1963’s X-Men had its moments, but it was a complete failure by 1974. Giant-Size X-Men #1 breathed new life into the concept by introducing an entirely new cast of characters. Sure, Banshee and Sunfire had both made appearances before and Wolverine had debuted in The Incredible Hulk #181, but the rest of the team was entirely novel. Colossus, Storm, and Nightcrawler would go on to become some of Marvel’s most popular mutants. Thunderbird wouldn’t be as lucky, as he would die not long after his debut, but this infusion of new blood into the X-Men was just what the doctor ordered. Writer Len Wein was something of a creative powerhouse, and he created new heroes that immediately grabbed fans’ attention. Cockrum’s designs for the characters were second to none, which also played a huge role in the new X-Men’s success. Suddenly, the X-Men were cool again.
Wein wouldn’t stay on as the writer of the relaunched X-Men, soon to be Uncanny X-Men, but he’d continue to edit it. X-Men #94 was co-written by Chris Claremont, an up-and-coming Marvel writer, and things fell right into place. Claremont’s writing style — dense in words and emotion — did an amazing job of connecting readers to their heroes, and the writer understood how to write for artists. Claremont’s scripts were a thing of beauty. He understood that every comic was someone’s first, and he wrote the book with that in mind.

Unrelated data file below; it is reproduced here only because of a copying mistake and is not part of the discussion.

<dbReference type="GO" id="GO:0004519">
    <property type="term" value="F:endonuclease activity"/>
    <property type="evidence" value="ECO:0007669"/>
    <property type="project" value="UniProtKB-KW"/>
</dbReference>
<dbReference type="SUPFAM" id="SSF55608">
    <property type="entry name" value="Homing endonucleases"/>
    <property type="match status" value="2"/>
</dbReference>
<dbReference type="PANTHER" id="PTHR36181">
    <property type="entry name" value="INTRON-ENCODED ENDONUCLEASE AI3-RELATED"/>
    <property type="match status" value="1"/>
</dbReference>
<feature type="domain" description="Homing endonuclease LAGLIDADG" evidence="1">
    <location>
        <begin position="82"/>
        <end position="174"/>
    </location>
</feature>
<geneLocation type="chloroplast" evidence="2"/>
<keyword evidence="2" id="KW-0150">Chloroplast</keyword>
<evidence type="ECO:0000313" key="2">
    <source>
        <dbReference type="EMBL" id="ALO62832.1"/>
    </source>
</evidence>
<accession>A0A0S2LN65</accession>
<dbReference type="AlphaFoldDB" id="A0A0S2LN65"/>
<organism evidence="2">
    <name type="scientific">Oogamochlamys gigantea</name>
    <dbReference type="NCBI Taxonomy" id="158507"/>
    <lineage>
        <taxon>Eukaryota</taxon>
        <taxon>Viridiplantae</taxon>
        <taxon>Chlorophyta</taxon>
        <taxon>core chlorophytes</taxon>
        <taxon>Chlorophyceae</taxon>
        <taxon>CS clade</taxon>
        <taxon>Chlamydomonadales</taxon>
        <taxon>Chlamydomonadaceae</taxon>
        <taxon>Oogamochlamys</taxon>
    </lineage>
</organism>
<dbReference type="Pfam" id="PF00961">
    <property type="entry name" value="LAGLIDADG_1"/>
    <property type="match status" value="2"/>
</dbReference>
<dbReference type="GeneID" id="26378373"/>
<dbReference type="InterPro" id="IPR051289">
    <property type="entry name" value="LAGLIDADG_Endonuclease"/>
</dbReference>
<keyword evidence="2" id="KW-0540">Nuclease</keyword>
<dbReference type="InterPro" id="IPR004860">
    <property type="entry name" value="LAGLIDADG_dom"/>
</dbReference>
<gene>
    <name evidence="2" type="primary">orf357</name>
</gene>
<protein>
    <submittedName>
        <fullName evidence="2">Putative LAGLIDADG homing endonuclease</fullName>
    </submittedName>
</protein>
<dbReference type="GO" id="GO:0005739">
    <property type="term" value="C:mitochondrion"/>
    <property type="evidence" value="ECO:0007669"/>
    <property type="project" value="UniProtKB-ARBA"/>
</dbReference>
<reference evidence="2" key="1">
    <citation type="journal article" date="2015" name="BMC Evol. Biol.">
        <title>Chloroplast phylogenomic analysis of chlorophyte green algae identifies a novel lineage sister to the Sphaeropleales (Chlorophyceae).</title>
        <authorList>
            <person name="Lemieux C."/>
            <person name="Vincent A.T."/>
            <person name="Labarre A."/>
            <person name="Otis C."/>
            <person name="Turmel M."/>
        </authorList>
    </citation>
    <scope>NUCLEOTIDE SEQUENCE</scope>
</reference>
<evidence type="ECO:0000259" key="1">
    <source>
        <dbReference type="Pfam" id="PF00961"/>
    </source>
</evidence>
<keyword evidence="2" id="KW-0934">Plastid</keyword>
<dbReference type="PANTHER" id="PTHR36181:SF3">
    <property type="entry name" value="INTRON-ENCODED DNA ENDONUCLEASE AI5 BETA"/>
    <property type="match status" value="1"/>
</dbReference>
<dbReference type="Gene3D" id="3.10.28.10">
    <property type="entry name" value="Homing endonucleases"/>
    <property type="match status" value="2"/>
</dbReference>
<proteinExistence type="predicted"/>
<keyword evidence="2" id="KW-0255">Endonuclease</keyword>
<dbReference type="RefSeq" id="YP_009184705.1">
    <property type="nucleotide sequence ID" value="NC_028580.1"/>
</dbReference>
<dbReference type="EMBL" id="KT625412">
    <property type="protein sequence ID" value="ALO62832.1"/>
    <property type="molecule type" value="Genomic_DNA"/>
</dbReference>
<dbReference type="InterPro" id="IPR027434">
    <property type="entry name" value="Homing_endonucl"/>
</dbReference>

Claremont was all about making sure that every fan could understand his books, referencing their key personality traits and powers almost every time a character first showed up on the page. Going back and reading those old Claremont comics can be pretty funny because of these incessant character explanations, but Claremont always found a way to work them into the books in an entertaining fashion.